Lanark’s Lockhart will never reopen as a cottage hospital

Lockhart Hospital in Lanark
Lockhart Hospital in Lanark
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Lanark’s Lockhart Hospital will never be the same again, a packed public meeting was told on Monday night.

Despite the presentation of a 2,300-signature petition calling for the building’s reopening as the traditional cottage hospital it was for decades before being mothballed last May, health and care bosses at the gathering in Greyfriars Church ruled out that eventuality.

A mainly elderly audience sat through over an hour of presentations from a succession of representatives from the NHS/South Lanarkshire Care Partnership and Healthy Valleys voluntary group on their extensive, if incomplete, plans for the future use of the Lockhart.

These included localised rehabilition, counselling and therapy sessions and palliative care currently only available from Wishaw General Hospital. A member of the partnership team pledged that this would deliver not the old Lockhart but “a better Lockhart Hospital”.

A new team of advanced nurse practitioners was being trained and formed to deliver much of the care formerly given by GPs through or at the hospital.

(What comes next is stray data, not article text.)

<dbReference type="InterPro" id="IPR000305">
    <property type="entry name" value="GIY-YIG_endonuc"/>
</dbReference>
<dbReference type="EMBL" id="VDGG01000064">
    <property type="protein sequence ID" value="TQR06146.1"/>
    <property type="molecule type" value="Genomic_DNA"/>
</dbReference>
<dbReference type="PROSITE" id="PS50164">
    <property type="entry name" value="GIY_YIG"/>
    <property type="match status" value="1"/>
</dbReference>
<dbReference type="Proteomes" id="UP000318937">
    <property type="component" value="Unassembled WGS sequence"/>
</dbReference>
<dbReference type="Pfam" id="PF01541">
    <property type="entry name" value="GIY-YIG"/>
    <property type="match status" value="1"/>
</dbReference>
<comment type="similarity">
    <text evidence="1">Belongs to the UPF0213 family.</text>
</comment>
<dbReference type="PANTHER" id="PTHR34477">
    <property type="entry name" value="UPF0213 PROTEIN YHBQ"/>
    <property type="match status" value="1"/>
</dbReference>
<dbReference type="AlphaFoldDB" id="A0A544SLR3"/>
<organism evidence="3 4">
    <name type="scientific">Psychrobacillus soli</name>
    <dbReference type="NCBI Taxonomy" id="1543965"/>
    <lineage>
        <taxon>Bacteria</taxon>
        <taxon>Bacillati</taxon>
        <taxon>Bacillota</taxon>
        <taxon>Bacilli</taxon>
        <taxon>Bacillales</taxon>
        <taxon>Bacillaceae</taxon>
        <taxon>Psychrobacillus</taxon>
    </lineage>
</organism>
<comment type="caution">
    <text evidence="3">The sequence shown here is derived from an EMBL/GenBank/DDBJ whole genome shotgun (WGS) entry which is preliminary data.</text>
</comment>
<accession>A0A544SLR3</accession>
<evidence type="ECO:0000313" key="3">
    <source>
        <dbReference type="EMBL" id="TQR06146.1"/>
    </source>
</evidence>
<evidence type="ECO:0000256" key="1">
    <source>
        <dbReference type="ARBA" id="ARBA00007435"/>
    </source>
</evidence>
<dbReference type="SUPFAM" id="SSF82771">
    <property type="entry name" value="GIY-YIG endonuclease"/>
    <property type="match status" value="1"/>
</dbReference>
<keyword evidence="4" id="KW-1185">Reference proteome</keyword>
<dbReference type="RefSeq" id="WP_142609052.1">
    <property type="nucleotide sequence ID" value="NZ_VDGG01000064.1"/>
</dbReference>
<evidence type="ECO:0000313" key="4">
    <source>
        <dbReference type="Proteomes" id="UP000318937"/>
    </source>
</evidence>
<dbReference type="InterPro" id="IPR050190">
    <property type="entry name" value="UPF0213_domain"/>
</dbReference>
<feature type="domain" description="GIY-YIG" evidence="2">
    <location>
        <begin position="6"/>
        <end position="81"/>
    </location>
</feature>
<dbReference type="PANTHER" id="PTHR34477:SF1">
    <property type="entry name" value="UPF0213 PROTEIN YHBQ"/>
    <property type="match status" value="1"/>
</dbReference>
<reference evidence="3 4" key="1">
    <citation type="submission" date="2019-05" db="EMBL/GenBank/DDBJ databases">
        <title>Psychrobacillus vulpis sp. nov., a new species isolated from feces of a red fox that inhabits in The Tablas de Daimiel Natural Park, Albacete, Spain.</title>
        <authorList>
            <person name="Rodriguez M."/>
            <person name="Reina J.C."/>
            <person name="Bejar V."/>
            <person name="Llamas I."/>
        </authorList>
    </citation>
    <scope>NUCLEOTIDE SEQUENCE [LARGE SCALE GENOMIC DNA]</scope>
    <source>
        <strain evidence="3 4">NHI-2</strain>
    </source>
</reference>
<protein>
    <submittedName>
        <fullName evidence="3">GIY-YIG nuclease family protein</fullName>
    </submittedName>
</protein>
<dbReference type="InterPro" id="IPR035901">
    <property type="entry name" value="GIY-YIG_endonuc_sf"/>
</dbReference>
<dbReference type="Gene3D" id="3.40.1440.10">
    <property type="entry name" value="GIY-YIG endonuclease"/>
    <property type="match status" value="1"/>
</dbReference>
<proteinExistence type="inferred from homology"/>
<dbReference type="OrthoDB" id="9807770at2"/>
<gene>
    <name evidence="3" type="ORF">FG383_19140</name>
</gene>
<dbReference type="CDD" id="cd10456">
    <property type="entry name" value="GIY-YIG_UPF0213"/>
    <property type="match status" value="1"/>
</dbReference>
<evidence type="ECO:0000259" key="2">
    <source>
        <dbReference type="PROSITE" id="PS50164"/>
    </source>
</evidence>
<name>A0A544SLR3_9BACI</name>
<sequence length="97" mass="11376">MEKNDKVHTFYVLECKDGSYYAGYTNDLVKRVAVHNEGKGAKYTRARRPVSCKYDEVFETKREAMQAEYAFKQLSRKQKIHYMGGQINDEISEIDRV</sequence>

Some members of the audience, however, were keen to hear that inpatient, mainly geriatric, beds would be restored to the Lockhart, concerned that it was essentialy to cease being a hospital and become a clinic or health centre instead.

One senior NHS representative replied that “no guarantees can be given at this stage” that there will be any inpatient beds in the new Lockhart, explaining that models for uses of the re-opened building were being tested and it could be some time yet before all parts of the Whitelees Road building are brought back into use.

The reason given by NHS Lanarkshire for the hospital’s mothballing last year was the lack of a GP prepared to provide medical cover.

Perhaps tellingly, on Monday night when an audience member asked if, should a GP or GPs be found to restore that medical cover, would the hospital reopen as the mainly geriatric inpatient unit it once was, the answer from the partnership team was a firm no, however.

Near the end of the meeting, two Lanark area councillors, Catherine McClymont and Ed Archer, presented Clydesdale’s MSP Aileen Campbell with a petition signed by 2,300 people, calling for the Lockhart’s restoration to full cottage hospital status.

She promised to pass it on to the Scottish Government’s health minister, Shona Robison.